Esper Product and Design Strategy Consulting



6 team members responsible for Product, Engineering, Business, Operations, and Design

Lead Product Designer and User Experience Researcher, Product Manager

I joined Esper as a consulting Product and Design Strategist. Esper was a small startup working on improving time management and productivity. We focused much of our effort on creating state-of-the-art Executive Assistant tools and experiences.

In collaboration with the founders, I guided the company through several key strategic pivots, including shifting us from providing services to focusing on building great products. The journey of working in a small, roughly six-person startup environment, where my voice had a significant impact on our direction, was extremely fun and fulfilling.

I also led the team’s Product Design by conducting user research interviews and creating interaction flows, wireframes, and mockups through our multiple product transitions.

Product and Design Strategy

Over the course of my two years working with Esper, I have been fortunate to influence several iterations of company direction. When I joined, the team had built a productivity product for Executive Assistants. To better improve their product, they dogfooded it on themselves by creating essentially an Uber for Executive Assistants, where Executives would be matched with Esper Executive Assistants 24/7, and the EAs hired by Esper would then use the Esper product to perform quality and efficient work.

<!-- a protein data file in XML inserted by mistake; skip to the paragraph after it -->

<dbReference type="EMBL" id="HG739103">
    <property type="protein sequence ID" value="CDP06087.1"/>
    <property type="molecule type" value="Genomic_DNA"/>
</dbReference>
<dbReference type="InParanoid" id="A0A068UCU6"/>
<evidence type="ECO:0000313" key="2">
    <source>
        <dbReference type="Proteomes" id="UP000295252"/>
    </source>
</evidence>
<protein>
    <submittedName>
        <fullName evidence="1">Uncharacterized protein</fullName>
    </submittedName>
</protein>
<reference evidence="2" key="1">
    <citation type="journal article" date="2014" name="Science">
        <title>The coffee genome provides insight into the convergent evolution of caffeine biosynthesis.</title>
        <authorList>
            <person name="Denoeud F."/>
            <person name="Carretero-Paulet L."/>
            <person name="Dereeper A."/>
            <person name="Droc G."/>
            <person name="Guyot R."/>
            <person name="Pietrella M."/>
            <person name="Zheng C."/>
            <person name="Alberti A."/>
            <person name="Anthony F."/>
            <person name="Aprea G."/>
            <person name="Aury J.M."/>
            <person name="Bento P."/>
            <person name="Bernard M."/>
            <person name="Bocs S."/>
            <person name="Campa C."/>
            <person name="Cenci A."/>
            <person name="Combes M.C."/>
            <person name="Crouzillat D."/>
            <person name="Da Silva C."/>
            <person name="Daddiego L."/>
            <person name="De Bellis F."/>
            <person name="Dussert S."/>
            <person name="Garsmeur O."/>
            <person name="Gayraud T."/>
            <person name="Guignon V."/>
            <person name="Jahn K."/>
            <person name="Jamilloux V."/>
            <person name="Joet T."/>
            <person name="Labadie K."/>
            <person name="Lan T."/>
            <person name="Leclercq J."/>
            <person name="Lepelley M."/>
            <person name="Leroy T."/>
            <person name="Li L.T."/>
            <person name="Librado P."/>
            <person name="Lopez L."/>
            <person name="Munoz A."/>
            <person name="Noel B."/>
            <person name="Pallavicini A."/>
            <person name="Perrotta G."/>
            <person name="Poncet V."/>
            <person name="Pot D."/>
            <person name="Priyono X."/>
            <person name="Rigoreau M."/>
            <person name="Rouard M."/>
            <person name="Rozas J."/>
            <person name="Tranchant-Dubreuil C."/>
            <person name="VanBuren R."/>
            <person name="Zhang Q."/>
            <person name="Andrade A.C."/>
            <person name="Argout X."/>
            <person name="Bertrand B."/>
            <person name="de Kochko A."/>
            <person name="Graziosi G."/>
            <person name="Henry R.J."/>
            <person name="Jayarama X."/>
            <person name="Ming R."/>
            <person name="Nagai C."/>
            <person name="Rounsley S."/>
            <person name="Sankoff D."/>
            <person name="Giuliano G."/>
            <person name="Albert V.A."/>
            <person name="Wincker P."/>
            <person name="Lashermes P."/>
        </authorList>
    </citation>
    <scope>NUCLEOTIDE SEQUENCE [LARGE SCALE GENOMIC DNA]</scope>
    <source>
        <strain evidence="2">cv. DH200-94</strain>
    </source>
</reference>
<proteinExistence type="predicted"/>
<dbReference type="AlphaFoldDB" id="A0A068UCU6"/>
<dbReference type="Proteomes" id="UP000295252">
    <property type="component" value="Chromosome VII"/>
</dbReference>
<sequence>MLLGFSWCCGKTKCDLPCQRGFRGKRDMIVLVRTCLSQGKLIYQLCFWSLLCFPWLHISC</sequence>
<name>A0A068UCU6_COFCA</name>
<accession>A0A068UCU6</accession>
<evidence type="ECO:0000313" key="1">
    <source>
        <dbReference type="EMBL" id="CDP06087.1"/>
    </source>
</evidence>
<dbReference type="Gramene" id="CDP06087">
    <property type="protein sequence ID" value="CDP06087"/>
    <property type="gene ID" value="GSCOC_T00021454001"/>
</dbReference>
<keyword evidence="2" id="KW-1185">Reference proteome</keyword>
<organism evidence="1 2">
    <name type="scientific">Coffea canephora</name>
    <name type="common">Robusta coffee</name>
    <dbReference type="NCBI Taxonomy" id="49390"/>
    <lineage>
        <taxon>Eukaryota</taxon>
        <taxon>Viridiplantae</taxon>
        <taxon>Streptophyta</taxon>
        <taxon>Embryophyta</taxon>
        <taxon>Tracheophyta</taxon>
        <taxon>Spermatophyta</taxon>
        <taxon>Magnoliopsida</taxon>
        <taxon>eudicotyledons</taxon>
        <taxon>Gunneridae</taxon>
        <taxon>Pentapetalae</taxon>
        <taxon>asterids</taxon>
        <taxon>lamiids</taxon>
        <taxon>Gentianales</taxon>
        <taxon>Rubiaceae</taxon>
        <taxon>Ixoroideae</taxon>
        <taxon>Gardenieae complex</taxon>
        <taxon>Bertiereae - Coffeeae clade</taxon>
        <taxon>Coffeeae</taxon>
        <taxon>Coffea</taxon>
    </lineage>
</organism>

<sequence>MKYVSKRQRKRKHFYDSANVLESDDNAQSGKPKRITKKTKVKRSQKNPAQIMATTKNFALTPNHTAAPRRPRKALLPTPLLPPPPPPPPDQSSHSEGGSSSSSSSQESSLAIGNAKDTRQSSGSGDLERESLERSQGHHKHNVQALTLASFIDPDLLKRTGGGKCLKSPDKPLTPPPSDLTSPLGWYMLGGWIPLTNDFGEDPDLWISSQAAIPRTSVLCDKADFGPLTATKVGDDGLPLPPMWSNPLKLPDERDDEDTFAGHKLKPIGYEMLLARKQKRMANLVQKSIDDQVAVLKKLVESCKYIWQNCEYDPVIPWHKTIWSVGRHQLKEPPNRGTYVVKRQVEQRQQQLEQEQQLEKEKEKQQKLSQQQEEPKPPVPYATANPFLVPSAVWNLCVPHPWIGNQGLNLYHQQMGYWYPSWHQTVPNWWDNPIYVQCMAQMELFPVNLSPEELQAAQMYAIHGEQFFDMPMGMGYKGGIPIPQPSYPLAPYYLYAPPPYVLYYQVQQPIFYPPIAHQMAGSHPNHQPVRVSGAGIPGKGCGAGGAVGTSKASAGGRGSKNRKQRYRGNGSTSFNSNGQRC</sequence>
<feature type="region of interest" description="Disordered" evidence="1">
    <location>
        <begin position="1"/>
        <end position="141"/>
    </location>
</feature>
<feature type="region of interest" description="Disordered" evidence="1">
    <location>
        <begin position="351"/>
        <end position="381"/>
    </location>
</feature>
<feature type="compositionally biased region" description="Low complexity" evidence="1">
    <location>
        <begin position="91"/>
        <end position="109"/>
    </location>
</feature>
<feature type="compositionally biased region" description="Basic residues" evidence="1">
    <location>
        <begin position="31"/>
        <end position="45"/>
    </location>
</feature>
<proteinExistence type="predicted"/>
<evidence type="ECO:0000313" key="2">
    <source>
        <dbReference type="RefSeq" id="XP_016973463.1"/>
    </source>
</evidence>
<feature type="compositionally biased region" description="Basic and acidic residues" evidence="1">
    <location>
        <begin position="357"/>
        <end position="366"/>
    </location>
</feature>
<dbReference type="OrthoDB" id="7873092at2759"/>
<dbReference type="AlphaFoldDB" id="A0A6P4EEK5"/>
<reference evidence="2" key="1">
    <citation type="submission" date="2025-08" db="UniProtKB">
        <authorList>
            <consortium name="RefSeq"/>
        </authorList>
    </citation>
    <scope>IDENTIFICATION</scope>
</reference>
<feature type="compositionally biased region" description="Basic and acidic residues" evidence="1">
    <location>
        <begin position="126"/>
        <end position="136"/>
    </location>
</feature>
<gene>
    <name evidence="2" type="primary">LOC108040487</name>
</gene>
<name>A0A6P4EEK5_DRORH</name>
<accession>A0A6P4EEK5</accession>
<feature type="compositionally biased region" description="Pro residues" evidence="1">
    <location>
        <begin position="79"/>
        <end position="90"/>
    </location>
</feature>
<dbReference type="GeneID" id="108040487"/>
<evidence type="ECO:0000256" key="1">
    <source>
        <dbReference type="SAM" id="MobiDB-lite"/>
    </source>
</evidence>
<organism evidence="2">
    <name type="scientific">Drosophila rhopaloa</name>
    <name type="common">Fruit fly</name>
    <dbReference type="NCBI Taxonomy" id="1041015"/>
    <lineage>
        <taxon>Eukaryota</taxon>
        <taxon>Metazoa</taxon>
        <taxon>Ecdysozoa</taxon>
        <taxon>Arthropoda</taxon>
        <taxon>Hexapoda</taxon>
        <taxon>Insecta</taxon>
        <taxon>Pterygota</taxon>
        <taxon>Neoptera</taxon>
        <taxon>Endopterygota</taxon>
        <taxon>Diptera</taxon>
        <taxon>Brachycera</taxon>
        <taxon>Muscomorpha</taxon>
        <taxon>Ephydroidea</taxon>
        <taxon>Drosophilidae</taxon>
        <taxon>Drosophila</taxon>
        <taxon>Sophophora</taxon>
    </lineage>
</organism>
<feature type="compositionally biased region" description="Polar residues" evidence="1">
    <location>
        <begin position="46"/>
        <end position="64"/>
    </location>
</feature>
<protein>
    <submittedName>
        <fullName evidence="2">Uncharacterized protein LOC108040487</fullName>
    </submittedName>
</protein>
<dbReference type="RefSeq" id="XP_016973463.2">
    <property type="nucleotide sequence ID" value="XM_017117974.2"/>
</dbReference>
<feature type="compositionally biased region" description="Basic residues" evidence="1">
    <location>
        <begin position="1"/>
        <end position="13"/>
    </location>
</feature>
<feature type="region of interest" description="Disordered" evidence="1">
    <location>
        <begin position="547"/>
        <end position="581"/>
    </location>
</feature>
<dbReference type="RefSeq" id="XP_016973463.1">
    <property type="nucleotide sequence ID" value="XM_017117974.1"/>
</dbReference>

Esper Scheduling Flow for Executive Assistants in Gmail and Google Calendar

Early version of Esper Charts Time Management and Strategizing Tool for Google Calendar

Soon after I joined, I realized that we had learned what we needed from our service. As a team, we decided to close the service and shift our focus back to building an amazing product for EAs and Executives. We also discovered some unique insights into how the best of the best EAs worked. For instance, these EAs not only handled tactical scheduling for their Executives, but they also strategically managed their Executive’s time.

I took findings like these and proposed several strategic directions beyond our scheduling and calendaring assistant product. One of these, in particular, stuck with the team, and we dove into building our next product, Esper Charts. With Charts, anyone can strategically manage their time by quickly analyzing how they are currently using it. We essentially built a Mint for time. Our users were more than just individuals interested in upping their productivity, but also entire groups that wanted to manage their time as a team.

Esper Charts Time Management and Strategizing Tool Demo Account View

Esper Ratings a way to provide meeting feedback via Slack

Esper Ratings on Slack

Esper Agenda a way to create and distribute meeting agendas via Slack

Esper Agenda Check on Slack

As we focused more energy on Charts, we decided we needed some more tactical products that our users could use daily. Hence, we opened up our suite of products beyond longer-term time management and created short-term hooks with Esper Ratings and Esper Agenda Check.